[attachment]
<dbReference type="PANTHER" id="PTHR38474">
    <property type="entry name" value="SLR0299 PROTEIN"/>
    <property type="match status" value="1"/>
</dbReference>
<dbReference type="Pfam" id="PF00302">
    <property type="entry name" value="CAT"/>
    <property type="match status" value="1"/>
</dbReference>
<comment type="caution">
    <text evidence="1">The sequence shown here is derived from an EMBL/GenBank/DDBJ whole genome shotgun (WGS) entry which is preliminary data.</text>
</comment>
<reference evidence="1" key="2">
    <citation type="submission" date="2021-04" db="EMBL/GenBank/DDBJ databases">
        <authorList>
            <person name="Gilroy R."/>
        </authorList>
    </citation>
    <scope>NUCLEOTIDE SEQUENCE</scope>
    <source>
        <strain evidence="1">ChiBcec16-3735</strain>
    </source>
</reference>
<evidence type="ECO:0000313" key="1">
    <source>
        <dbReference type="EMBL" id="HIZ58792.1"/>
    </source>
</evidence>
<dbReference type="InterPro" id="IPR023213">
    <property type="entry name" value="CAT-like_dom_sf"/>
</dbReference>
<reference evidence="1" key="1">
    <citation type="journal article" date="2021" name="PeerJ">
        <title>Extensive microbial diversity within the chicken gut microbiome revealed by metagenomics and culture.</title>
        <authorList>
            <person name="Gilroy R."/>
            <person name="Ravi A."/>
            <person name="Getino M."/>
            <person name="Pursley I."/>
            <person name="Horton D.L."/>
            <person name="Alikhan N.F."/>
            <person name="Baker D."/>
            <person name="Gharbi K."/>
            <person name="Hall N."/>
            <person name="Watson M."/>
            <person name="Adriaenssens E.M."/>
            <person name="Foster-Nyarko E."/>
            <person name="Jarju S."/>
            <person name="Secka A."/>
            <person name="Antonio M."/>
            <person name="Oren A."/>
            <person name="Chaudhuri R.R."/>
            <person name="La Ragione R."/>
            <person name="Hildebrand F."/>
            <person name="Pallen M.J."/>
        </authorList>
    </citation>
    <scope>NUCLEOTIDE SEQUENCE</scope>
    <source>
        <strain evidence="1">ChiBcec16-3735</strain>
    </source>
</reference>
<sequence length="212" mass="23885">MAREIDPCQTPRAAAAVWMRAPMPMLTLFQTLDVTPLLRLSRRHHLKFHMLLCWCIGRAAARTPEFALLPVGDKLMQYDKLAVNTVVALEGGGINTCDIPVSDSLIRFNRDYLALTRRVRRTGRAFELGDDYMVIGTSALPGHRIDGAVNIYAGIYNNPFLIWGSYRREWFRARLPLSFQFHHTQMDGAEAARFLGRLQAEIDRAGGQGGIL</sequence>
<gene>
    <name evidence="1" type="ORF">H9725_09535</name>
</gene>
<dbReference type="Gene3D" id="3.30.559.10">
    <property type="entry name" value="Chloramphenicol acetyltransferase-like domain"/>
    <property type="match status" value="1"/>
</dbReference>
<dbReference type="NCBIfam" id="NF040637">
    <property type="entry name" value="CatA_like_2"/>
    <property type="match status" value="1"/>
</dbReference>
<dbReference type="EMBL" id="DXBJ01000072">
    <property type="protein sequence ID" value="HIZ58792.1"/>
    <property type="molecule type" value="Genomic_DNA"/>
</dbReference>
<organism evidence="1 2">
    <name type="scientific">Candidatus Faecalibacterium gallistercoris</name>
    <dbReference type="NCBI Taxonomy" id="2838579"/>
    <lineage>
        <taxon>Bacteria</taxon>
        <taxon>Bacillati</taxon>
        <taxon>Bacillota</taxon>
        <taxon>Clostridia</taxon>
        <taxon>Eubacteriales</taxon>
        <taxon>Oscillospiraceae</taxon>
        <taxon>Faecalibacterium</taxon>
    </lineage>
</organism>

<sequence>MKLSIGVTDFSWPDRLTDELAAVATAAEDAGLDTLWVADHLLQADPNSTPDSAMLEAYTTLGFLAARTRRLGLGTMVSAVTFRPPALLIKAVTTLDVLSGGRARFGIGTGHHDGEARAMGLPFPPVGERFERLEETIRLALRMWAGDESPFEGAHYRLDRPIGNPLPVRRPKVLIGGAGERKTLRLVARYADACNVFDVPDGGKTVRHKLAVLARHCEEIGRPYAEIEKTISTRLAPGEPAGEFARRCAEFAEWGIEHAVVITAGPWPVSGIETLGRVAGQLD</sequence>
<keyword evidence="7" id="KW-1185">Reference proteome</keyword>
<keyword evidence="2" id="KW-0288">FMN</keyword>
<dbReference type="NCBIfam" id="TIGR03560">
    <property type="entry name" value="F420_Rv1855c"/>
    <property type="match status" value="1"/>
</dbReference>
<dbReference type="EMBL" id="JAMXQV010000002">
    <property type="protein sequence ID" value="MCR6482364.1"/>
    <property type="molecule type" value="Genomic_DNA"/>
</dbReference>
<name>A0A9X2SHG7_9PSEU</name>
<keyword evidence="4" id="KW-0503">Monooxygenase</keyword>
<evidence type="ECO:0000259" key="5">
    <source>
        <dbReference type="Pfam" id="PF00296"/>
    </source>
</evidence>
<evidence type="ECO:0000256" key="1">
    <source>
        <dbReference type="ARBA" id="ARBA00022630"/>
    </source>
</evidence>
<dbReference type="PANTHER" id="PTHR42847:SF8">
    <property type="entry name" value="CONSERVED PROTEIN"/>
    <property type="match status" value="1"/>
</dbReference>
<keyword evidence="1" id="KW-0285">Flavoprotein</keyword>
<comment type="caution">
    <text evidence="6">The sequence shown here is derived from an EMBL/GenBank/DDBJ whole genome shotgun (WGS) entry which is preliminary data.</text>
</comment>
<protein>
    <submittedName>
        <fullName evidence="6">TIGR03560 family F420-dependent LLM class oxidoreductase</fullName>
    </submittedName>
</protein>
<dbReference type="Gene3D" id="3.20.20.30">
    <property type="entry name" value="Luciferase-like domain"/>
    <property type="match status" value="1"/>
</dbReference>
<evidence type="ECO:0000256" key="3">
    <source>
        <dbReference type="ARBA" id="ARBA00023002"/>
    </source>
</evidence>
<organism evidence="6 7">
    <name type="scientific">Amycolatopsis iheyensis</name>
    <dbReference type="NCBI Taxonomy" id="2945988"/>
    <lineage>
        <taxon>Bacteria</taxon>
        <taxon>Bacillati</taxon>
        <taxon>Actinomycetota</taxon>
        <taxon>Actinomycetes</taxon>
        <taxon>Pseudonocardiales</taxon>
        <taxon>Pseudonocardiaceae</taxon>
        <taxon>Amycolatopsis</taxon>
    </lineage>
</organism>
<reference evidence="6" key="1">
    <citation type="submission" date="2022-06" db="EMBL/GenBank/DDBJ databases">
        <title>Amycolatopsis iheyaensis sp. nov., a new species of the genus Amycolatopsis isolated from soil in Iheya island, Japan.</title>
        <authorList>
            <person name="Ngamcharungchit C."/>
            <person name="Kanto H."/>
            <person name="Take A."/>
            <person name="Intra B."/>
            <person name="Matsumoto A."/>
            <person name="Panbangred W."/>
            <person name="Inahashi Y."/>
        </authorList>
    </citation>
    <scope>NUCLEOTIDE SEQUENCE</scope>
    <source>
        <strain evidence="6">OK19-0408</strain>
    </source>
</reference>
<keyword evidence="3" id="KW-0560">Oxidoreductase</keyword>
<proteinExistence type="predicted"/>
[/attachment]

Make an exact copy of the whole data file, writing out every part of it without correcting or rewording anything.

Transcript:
<dbReference type="PANTHER" id="PTHR38474">
    <property type="entry name" value="SLR0299 PROTEIN"/>
    <property type="match status" value="1"/>
</dbReference>
<dbReference type="Pfam" id="PF00302">
    <property type="entry name" value="CAT"/>
    <property type="match status" value="1"/>
</dbReference>
<comment type="caution">
    <text evidence="1">The sequence shown here is derived from an EMBL/GenBank/DDBJ whole genome shotgun (WGS) entry which is preliminary data.</text>
</comment>
<reference evidence="1" key="2">
    <citation type="submission" date="2021-04" db="EMBL/GenBank/DDBJ databases">
        <authorList>
            <person name="Gilroy R."/>
        </authorList>
    </citation>
    <scope>NUCLEOTIDE SEQUENCE</scope>
    <source>
        <strain evidence="1">ChiBcec16-3735</strain>
    </source>
</reference>
<evidence type="ECO:0000313" key="1">
    <source>
        <dbReference type="EMBL" id="HIZ58792.1"/>
    </source>
</evidence>
<dbReference type="InterPro" id="IPR023213">
    <property type="entry name" value="CAT-like_dom_sf"/>
</dbReference>
<reference evidence="1" key="1">
    <citation type="journal article" date="2021" name="PeerJ">
        <title>Extensive microbial diversity within the chicken gut microbiome revealed by metagenomics and culture.</title>
        <authorList>
            <person name="Gilroy R."/>
            <person name="Ravi A."/>
            <person name="Getino M."/>
            <person name="Pursley I."/>
            <person name="Horton D.L."/>
            <person name="Alikhan N.F."/>
            <person name="Baker D."/>
            <person name="Gharbi K."/>
            <person name="Hall N."/>
            <person name="Watson M."/>
            <person name="Adriaenssens E.M."/>
            <person name="Foster-Nyarko E."/>
            <person name="Jarju S."/>
            <person name="Secka A."/>
            <person name="Antonio M."/>
            <person name="Oren A."/>
            <person name="Chaudhuri R.R."/>
            <person name="La Ragione R."/>
            <person name="Hildebrand F."/>
            <person name="Pallen M.J."/>
        </authorList>
    </citation>
    <scope>NUCLEOTIDE SEQUENCE</scope>
    <source>
        <strain evidence="1">ChiBcec16-3735</strain>
    </source>
</reference>
<sequence length="212" mass="23885">MAREIDPCQTPRAAAAVWMRAPMPMLTLFQTLDVTPLLRLSRRHHLKFHMLLCWCIGRAAARTPEFALLPVGDKLMQYDKLAVNTVVALEGGGINTCDIPVSDSLIRFNRDYLALTRRVRRTGRAFELGDDYMVIGTSALPGHRIDGAVNIYAGIYNNPFLIWGSYRREWFRARLPLSFQFHHTQMDGAEAARFLGRLQAEIDRAGGQGGIL</sequence>
<gene>
    <name evidence="1" type="ORF">H9725_09535</name>
</gene>
<dbReference type="Gene3D" id="3.30.559.10">
    <property type="entry name" value="Chloramphenicol acetyltransferase-like domain"/>
    <property type="match status" value="1"/>
</dbReference>
<dbReference type="NCBIfam" id="NF040637">
    <property type="entry name" value="CatA_like_2"/>
    <property type="match status" value="1"/>
</dbReference>
<dbReference type="EMBL" id="DXBJ01000072">
    <property type="protein sequence ID" value="HIZ58792.1"/>
    <property type="molecule type" value="Genomic_DNA"/>
</dbReference>
<organism evidence="1 2">
    <name type="scientific">Candidatus Faecalibacterium gallistercoris</name>
    <dbReference type="NCBI Taxonomy" id="2838579"/>
    <lineage>
        <taxon>Bacteria</taxon>
        <taxon>Bacillati</taxon>
        <taxon>Bacillota</taxon>
        <taxon>Clostridia</taxon>
        <taxon>Eubacteriales</taxon>
        <taxon>Oscillospiraceae</taxon>
        <taxon>Faecalibacterium</taxon>
    </lineage>
</organism>

<sequence>MKLSIGVTDFSWPDRLTDELAAVATAAEDAGLDTLWVADHLLQADPNSTPDSAMLEAYTTLGFLAARTRRLGLGTMVSAVTFRPPALLIKAVTTLDVLSGGRARFGIGTGHHDGEARAMGLPFPPVGERFERLEETIRLALRMWAGDESPFEGAHYRLDRPIGNPLPVRRPKVLIGGAGERKTLRLVARYADACNVFDVPDGGKTVRHKLAVLARHCEEIGRPYAEIEKTISTRLAPGEPAGEFARRCAEFAEWGIEHAVVITAGPWPVSGIETLGRVAGQLD</sequence>
<keyword evidence="7" id="KW-1185">Reference proteome</keyword>
<keyword evidence="2" id="KW-0288">FMN</keyword>
<dbReference type="NCBIfam" id="TIGR03560">
    <property type="entry name" value="F420_Rv1855c"/>
    <property type="match status" value="1"/>
</dbReference>
<dbReference type="EMBL" id="JAMXQV010000002">
    <property type="protein sequence ID" value="MCR6482364.1"/>
    <property type="molecule type" value="Genomic_DNA"/>
</dbReference>
<name>A0A9X2SHG7_9PSEU</name>
<keyword evidence="4" id="KW-0503">Monooxygenase</keyword>
<evidence type="ECO:0000259" key="5">
    <source>
        <dbReference type="Pfam" id="PF00296"/>
    </source>
</evidence>
<evidence type="ECO:0000256" key="1">
    <source>
        <dbReference type="ARBA" id="ARBA00022630"/>
    </source>
</evidence>
<dbReference type="PANTHER" id="PTHR42847:SF8">
    <property type="entry name" value="CONSERVED PROTEIN"/>
    <property type="match status" value="1"/>
</dbReference>
<keyword evidence="1" id="KW-0285">Flavoprotein</keyword>
<comment type="caution">
    <text evidence="6">The sequence shown here is derived from an EMBL/GenBank/DDBJ whole genome shotgun (WGS) entry which is preliminary data.</text>
</comment>
<protein>
    <submittedName>
        <fullName evidence="6">TIGR03560 family F420-dependent LLM class oxidoreductase</fullName>
    </submittedName>
</protein>
<dbReference type="Gene3D" id="3.20.20.30">
    <property type="entry name" value="Luciferase-like domain"/>
    <property type="match status" value="1"/>
</dbReference>
<evidence type="ECO:0000256" key="3">
    <source>
        <dbReference type="ARBA" id="ARBA00023002"/>
    </source>
</evidence>
<organism evidence="6 7">
    <name type="scientific">Amycolatopsis iheyensis</name>
    <dbReference type="NCBI Taxonomy" id="2945988"/>
    <lineage>
        <taxon>Bacteria</taxon>
        <taxon>Bacillati</taxon>
        <taxon>Actinomycetota</taxon>
        <taxon>Actinomycetes</taxon>
        <taxon>Pseudonocardiales</taxon>
        <taxon>Pseudonocardiaceae</taxon>
        <taxon>Amycolatopsis</taxon>
    </lineage>
</organism>
<reference evidence="6" key="1">
    <citation type="submission" date="2022-06" db="EMBL/GenBank/DDBJ databases">
        <title>Amycolatopsis iheyaensis sp. nov., a new species of the genus Amycolatopsis isolated from soil in Iheya island, Japan.</title>
        <authorList>
            <person name="Ngamcharungchit C."/>
            <person name="Kanto H."/>
            <person name="Take A."/>
            <person name="Intra B."/>
            <person name="Matsumoto A."/>
            <person name="Panbangred W."/>
            <person name="Inahashi Y."/>
        </authorList>
    </citation>
    <scope>NUCLEOTIDE SEQUENCE</scope>
    <source>
        <strain evidence="6">OK19-0408</strain>
    </source>
</reference>
<keyword evidence="3" id="KW-0560">Oxidoreductase</keyword>
<proteinExistence type="predicted"/>